Along with the rest of my siblings, I took piano lessons growing up. My mom is an accomplished musician and she wanted to be sure that her children carried on this gene. I was the only one of my four siblings who actually crossed the plateau from despising these lessons to actually (secretly) enjoying learning music and becoming fairly decent on the keyboard. I then joined the school band as well as the high school choir (the picture below is of me receiving a trumpet from my parents for my grade 8 graduation present).

Music began to carve its importance into my life as an adolescent and well into adulthood.

I believe that this “fostering of music” instilled in me at a young age by my mother was foundational, and became such a key part of my story. Even today, I find myself drawn to excellent music of all kinds, to listening for a perfect harmony, and allowing myself to be drawn into the beautiful gift God has given us.

Music is without a doubt a “Good, Beautiful and True” part of His design.

Deep within our Souls

I attended a middle school chapel recently and it was such a joy to be a part of. One of the songs led by their praise team was our school-wide theme song, “Lions” by Skillet. It had been awhile since I had sung that song, so it was nice to sing it again.

People often ask me why we have chosen to continue with a theme song every year as a school. It has become a practice of ours for a few years now to allow our Facebook community to select a song that our students will learn, lead and weave into the culture of our school. This year, of course, was no exception. The answer I give people varies a bit, because the reality is, pinpointing exactly why we continue to insist on having a theme song isn’t easy.

This past year, our leadership even wondered out loud if it was time to drop our school theme song, but in the end (as evidenced by “Lions”), we stayed with it. Part of the reason for this varied response and not being able to pinpoint exactly why we insist on having one is because I believe music has a mystery about it. Music is a gift from God that does something different in us. Music tends move into our souls and move us. It can uncover nostalgic moments of our lives. It can change the emotional state of ourselves and the rooms we are in. It goes beyond the conscious and moves into the subconscious.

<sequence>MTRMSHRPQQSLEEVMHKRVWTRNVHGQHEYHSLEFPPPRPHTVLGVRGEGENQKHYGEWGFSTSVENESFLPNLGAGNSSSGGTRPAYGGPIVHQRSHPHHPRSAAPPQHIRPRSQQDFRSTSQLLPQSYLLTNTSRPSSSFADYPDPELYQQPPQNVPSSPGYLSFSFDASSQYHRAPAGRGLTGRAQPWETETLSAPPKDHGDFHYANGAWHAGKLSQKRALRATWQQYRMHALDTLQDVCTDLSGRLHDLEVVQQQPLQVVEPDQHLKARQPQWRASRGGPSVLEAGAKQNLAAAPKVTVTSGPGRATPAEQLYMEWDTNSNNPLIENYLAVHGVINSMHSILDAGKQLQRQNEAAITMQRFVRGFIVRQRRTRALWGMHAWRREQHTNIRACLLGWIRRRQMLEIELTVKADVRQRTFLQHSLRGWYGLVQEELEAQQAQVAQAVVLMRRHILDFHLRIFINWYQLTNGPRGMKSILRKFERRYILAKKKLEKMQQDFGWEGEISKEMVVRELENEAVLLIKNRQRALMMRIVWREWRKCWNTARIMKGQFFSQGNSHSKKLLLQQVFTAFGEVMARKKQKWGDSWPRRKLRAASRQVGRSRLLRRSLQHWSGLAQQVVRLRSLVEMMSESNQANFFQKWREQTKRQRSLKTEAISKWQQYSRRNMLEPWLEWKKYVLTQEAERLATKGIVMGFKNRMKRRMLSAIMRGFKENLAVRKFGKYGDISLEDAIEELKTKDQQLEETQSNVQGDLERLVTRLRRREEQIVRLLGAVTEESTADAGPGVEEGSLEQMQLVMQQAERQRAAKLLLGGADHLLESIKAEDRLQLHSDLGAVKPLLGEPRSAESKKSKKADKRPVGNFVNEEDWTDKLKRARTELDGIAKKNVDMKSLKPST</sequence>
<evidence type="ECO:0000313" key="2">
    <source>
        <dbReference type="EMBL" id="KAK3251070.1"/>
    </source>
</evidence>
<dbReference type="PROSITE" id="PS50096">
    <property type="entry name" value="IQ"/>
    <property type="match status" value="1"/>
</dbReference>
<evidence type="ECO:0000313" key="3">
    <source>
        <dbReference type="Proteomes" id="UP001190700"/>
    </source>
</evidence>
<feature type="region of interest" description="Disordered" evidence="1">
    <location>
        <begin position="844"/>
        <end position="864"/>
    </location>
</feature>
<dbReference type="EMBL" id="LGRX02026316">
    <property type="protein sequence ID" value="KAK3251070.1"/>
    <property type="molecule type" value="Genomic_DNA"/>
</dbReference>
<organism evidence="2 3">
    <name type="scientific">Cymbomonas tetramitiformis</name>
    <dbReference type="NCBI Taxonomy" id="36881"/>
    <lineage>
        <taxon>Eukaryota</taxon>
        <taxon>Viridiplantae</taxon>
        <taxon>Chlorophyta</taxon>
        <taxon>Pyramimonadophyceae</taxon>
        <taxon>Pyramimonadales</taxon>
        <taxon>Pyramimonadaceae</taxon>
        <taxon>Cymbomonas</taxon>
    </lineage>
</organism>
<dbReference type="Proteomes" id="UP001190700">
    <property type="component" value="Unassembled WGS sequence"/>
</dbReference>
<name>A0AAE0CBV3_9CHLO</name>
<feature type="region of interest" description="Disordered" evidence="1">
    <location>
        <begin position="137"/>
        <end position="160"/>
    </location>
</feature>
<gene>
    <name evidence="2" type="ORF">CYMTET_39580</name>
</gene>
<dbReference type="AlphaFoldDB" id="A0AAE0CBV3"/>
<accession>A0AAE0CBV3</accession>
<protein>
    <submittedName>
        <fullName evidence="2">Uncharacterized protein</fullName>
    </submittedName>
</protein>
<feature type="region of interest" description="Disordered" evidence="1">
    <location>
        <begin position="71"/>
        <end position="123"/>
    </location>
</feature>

Touches our Hearts

It’s no wonder we are so emotional about music and the choices of music we listen to. As parents, we care a lot about what type of music our kids listen to, in part because we know how much music can penetrate the soul. We don’t believe our kids when they tell us that “the bad” music they listen to doesn’t affect them—because we know music has a way of connecting to our very being. Interestingly, in our churches, it might be the topic that we parishioners disagree about (and maybe even argue about) more than anything else. It’s an emotional topic.

One Joyful Voice

It’s also no wonder music unites us.

When we sing corporately, whether in chapels, in the church buildings where we worship, in our homes with our families, or even at concerts where we are invited to sing along; we gravitate to this sense of being all together. I believe this is most likely at the core of why we continue to insist on having a theme song every year. Our theme songs tell a story of our united community; bringing us together without us having to say it out loud, and ultimately, giving us joy to proclaim with one voice—that “our God is a Lion”, and “if we’re going to walk, we’ll walk like lions.” The instruments that God gives us to play or sing beautifully, are truly gifts from Him.

And we believe deeply that music is a core tenant of what it means to be in community, and is an important part of how and what we teach at ACS.

If we’re going to fly,
we fly like eagles, arms out wide.
If we’re going to fear,
 we fear no evil, we will rise.
By your power, we will go,
by your spirit, we are bold.
If we’re going to stand,
we stand as giants.
If we’re going to walk,
we walk as lions.

Skillet, Unleashed. Atlantic Records, 2016.